The No. 17 Yale men’s hockey team fell 3–2 in overtime to No. 3 Boston University Friday, ending its season with a finish that was hard-fought and disappointing for the Bulldogs. Yale competed with the Terriers for the full 68 minutes of play but ultimately was not able to produce the goals necessary to overcome BU’s offense, which leads the country in goals per game behind freshman forward Jack Eichel.
The loss highlighted multiple themes that pervaded the 2014–15 season and will have a major impact on the Bulldogs next year. By losing very few seniors to graduation, Yale can hope to maintain its stellar defensive performance while improving upon a young offense that proved to be a liability this season.
Despite the loss in the stat book, goaltender Alex Lyon ’17 was impressive in net Friday, positioning himself well for nearly every BU opportunity in front of the net and also making multiple acrobatic saves with his glove and legs.
Lyon saved 92.9 percent of the 42 shots fired at him, nearly matching his season save percentage of 0.939 and helping the Elis kill all five Terrier power plays.
The consistently hot goaltender was critical in keeping the game close for all 68 minutes of play, and he was also a central reason that Yale was playing Friday in the first place.
The Baudette, Minnesota native currently leads the nation in three key statistics this season: save percentage (0.939), goals against average (1.62) and shutouts (7).
Against Harvard on Nov. 15, Lyon faced 35 shots and saved 34 of them, leading his team to a narrow 2–1 victory that proved to be key for the Bulldogs’ national ranking. Shutouts of 28 and 31 saves against Brown and Princeton, respectively, were two other examples of Lyon shutting down offenses throughout the season.
Regardless of whether the Bulldogs’ stellar defensive performance this year was more to the credit of Lyon or Yale’s defensemen, the Elis can likely look forward to continued strong defensive performance in the future.
Yale will get two more seasons behind Lyon and will also return five of the six defensemen who suited up on Friday. The Elis lose defenseman Tommy Fallen ’15, who graduates having played in the second-most games in Yale men’s hockey history, but will be led by rising senior defensemen Rob O’Gara ’16, Ryan Obuchowski ’16 and Mitch Witek ’16.
Adam Larkin ’18 and Nate Repensky ’18, who scored Yale’s first goal Friday, will also return to play for a defense that boasted the strongest performance in the nation this season.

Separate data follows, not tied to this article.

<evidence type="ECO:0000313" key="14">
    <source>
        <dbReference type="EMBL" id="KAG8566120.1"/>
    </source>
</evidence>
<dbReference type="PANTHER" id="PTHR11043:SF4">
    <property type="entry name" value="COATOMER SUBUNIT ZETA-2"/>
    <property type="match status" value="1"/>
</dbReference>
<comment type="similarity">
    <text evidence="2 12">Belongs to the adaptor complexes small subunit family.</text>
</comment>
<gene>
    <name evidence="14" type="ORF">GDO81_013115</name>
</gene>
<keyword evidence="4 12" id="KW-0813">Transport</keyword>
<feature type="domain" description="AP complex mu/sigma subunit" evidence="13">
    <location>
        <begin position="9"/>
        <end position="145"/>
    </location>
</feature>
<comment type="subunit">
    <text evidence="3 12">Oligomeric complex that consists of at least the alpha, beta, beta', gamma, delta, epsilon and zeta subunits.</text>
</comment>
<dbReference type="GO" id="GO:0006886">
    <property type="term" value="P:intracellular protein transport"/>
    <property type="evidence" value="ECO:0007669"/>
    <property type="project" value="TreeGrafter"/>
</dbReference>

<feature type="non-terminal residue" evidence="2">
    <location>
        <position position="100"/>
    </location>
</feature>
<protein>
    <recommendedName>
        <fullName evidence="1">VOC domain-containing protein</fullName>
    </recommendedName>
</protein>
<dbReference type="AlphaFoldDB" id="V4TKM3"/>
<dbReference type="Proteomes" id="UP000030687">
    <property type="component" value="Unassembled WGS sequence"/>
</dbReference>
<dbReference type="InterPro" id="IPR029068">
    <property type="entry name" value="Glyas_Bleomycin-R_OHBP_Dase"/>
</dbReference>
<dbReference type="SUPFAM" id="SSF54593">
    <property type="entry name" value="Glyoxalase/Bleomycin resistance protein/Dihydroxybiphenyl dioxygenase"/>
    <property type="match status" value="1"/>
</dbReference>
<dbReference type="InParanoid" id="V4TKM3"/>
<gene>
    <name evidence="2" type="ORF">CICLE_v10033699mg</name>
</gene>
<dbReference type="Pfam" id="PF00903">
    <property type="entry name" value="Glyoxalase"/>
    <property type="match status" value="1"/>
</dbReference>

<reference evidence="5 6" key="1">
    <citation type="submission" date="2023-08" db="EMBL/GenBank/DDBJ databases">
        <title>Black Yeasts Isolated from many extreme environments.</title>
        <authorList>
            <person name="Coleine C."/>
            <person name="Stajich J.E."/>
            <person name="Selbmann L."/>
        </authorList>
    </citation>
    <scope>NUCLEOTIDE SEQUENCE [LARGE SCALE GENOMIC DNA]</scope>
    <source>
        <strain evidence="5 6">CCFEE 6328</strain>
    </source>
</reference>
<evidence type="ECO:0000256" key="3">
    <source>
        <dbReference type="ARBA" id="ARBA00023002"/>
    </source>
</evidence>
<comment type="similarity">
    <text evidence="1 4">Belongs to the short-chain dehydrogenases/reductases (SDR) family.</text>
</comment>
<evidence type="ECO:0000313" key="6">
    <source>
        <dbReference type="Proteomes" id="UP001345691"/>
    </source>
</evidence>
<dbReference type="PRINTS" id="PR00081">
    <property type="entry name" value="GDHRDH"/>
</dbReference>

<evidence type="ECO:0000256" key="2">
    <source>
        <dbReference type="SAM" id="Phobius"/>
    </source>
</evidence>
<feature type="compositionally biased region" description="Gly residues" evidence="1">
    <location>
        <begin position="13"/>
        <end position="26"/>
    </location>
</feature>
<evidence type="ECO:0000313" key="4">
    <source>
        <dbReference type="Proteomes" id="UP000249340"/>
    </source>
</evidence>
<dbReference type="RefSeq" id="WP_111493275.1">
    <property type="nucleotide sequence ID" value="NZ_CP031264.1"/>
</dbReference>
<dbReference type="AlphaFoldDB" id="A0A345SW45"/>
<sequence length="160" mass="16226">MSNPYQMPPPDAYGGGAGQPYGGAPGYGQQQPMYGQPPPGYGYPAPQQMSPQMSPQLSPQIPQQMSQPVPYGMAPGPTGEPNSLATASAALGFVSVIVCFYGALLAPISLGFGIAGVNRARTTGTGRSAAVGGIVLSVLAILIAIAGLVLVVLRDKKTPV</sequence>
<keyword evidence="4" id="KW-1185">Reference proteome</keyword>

The importance of the Elis’s defense, and of Lyon’s play on Friday, was highlighted by a lukewarm performance at the other end of the ice. Though Yale dominated offensively in the second period, particularly on the power play, its attack was largely stagnant in the other two frames.
Forward Frankie DiChiara’s ’17 goal that tied the score was one of just a few significant threats for Yale in the third and overtime periods. In fact, the Elis managed only four shots on net in those two periods of play, a sharp decline from the 13 that they fired on BU’s Matt O’Connor in the second period.
In all, Yale finished the season averaging 2.61 goals per game, good for just 38th out of the 59 teams in NCAA Division I. Forward Mike Doherty ’17 was the only Bulldog player to finish with goals in the double-digits (12), while Yale’s 2013 championship squad held four such players.
If Yale hopes to return to the glory days of that 2013 national championship, it will need a stronger team offensive performance in 2015–16.
Similar to its defensive situation, Yale’s attacking unit can look forward to maintaining continuity on its lines next season. Forward Trent Ruffolo ’15 is the only departing forward with more than 10 games played this year, while top scorers Doherty, DiChiara, Cody Learned ’16 and John Hayden ’17 will all return.
With improved play by these experienced leaders, as well as a similar performance by its dominant defense, Yale may be able to best its one-and-done performance from this season and boast a stronger showing in the 10th season of head coach Keith Allain ’80.